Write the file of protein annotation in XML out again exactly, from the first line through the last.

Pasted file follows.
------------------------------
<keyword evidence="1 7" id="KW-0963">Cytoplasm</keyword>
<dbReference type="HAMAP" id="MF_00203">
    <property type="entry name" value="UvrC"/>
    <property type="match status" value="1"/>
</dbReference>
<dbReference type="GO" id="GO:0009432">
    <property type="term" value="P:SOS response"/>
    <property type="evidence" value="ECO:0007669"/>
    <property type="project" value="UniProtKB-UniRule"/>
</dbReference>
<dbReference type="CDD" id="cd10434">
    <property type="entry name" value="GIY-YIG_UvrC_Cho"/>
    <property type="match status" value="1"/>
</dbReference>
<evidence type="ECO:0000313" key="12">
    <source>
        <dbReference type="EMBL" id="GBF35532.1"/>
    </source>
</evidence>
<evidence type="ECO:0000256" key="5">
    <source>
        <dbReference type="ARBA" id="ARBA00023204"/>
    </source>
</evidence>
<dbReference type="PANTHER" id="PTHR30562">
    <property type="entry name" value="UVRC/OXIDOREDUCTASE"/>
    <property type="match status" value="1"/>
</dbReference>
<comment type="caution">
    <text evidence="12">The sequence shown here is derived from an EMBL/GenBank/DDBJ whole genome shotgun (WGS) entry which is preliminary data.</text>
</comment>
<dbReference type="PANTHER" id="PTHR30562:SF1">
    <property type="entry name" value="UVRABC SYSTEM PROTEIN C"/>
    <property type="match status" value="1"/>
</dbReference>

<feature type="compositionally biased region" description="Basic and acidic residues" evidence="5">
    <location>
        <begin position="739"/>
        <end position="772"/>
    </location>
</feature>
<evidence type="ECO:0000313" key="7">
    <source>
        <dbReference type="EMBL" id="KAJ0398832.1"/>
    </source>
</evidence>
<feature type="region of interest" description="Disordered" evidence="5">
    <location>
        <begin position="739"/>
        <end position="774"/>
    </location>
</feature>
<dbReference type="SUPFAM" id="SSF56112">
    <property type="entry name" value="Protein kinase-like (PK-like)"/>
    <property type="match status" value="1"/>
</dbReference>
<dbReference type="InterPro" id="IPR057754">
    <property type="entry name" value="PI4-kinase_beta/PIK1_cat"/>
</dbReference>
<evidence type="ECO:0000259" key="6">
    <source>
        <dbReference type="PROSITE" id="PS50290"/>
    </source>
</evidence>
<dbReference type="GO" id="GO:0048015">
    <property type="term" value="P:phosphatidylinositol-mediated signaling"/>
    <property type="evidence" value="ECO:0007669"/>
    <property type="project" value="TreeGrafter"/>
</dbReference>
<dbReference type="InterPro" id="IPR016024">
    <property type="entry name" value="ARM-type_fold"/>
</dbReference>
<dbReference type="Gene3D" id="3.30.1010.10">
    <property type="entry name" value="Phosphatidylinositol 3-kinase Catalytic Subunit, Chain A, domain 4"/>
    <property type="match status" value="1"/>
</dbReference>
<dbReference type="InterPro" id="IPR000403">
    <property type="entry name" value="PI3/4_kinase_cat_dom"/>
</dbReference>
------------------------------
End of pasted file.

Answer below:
<keyword evidence="1 7" id="KW-0963">Cytoplasm</keyword>
<dbReference type="HAMAP" id="MF_00203">
    <property type="entry name" value="UvrC"/>
    <property type="match status" value="1"/>
</dbReference>
<dbReference type="GO" id="GO:0009432">
    <property type="term" value="P:SOS response"/>
    <property type="evidence" value="ECO:0007669"/>
    <property type="project" value="UniProtKB-UniRule"/>
</dbReference>
<dbReference type="CDD" id="cd10434">
    <property type="entry name" value="GIY-YIG_UvrC_Cho"/>
    <property type="match status" value="1"/>
</dbReference>
<evidence type="ECO:0000313" key="12">
    <source>
        <dbReference type="EMBL" id="GBF35532.1"/>
    </source>
</evidence>
<evidence type="ECO:0000256" key="5">
    <source>
        <dbReference type="ARBA" id="ARBA00023204"/>
    </source>
</evidence>
<dbReference type="PANTHER" id="PTHR30562">
    <property type="entry name" value="UVRC/OXIDOREDUCTASE"/>
    <property type="match status" value="1"/>
</dbReference>
<comment type="caution">
    <text evidence="12">The sequence shown here is derived from an EMBL/GenBank/DDBJ whole genome shotgun (WGS) entry which is preliminary data.</text>
</comment>
<dbReference type="PANTHER" id="PTHR30562:SF1">
    <property type="entry name" value="UVRABC SYSTEM PROTEIN C"/>
    <property type="match status" value="1"/>
</dbReference>

<feature type="compositionally biased region" description="Basic and acidic residues" evidence="5">
    <location>
        <begin position="739"/>
        <end position="772"/>
    </location>
</feature>
<evidence type="ECO:0000313" key="7">
    <source>
        <dbReference type="EMBL" id="KAJ0398832.1"/>
    </source>
</evidence>
<feature type="region of interest" description="Disordered" evidence="5">
    <location>
        <begin position="739"/>
        <end position="774"/>
    </location>
</feature>
<dbReference type="SUPFAM" id="SSF56112">
    <property type="entry name" value="Protein kinase-like (PK-like)"/>
    <property type="match status" value="1"/>
</dbReference>
<dbReference type="InterPro" id="IPR057754">
    <property type="entry name" value="PI4-kinase_beta/PIK1_cat"/>
</dbReference>
<evidence type="ECO:0000259" key="6">
    <source>
        <dbReference type="PROSITE" id="PS50290"/>
    </source>
</evidence>
<dbReference type="GO" id="GO:0048015">
    <property type="term" value="P:phosphatidylinositol-mediated signaling"/>
    <property type="evidence" value="ECO:0007669"/>
    <property type="project" value="TreeGrafter"/>
</dbReference>
<dbReference type="InterPro" id="IPR016024">
    <property type="entry name" value="ARM-type_fold"/>
</dbReference>
<dbReference type="Gene3D" id="3.30.1010.10">
    <property type="entry name" value="Phosphatidylinositol 3-kinase Catalytic Subunit, Chain A, domain 4"/>
    <property type="match status" value="1"/>
</dbReference>
<dbReference type="InterPro" id="IPR000403">
    <property type="entry name" value="PI3/4_kinase_cat_dom"/>
</dbReference>